Britain’s local authorities are being urged to follow the example set by London by taking on greater powers to curtail junk food advertising.
Health groups Sustain and Food Active want to see a more localised crackdown that would close existing advertising loopholes such as public telephone boxes, which currently fall outside the responsibility of councils.
Other areas of concern include in-store advertising and shop window displays with campaigners seeking tougher fines to be levied against firms which break the rules more than once over any three-year period.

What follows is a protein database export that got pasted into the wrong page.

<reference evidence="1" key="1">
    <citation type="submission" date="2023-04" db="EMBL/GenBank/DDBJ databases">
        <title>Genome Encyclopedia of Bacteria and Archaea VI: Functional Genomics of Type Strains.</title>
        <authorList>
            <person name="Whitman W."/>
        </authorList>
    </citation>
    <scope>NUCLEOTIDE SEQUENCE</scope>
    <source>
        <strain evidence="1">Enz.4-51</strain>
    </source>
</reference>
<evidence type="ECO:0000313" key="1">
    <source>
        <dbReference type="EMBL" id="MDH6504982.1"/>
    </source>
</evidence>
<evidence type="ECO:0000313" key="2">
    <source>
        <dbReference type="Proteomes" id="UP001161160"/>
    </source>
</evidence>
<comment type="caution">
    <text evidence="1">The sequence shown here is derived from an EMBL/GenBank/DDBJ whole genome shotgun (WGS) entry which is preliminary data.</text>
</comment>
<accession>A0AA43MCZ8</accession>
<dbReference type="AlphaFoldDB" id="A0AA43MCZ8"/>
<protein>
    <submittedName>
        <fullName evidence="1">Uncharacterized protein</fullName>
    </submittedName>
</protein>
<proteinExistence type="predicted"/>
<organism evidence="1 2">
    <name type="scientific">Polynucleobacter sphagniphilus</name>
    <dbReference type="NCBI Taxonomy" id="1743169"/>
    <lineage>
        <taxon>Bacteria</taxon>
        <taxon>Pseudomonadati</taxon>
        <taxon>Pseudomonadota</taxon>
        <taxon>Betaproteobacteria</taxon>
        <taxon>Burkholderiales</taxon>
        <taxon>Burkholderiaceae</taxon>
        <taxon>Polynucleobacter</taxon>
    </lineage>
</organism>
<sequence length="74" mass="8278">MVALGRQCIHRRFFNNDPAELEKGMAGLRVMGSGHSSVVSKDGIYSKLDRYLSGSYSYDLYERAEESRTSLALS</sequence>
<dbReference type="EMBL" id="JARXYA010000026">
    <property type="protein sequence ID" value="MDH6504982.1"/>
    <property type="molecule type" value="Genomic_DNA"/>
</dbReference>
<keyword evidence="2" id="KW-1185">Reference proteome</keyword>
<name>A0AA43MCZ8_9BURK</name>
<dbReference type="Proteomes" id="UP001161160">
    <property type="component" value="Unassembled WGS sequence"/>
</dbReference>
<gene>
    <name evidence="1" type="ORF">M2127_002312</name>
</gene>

This is backed by calls to beef up the Advertising Standards Authority so it can adjudicate on advertising close to nurseries, children’s centres, parks, family attractions, and leisure centres – not just schools.
Ben Reynolds, deputy chief executive of Sustain, commented: “Nationally the government has accepted the need to limit advertising of products high in fat, salt and/or sugar, particularly where viewed by children, and yet there are clear loopholes which need to be closed.
“The Advertising Standards Authority refuses to consider junk food adverts outside many settings used by children such as nurseries to be in breach of current rules.”
The fresh crackdown follows a Transport for London ban on food and drinks advertising for products which are high in sugar, salt, and fat such as burgers, confectionery, and fizzy drinks.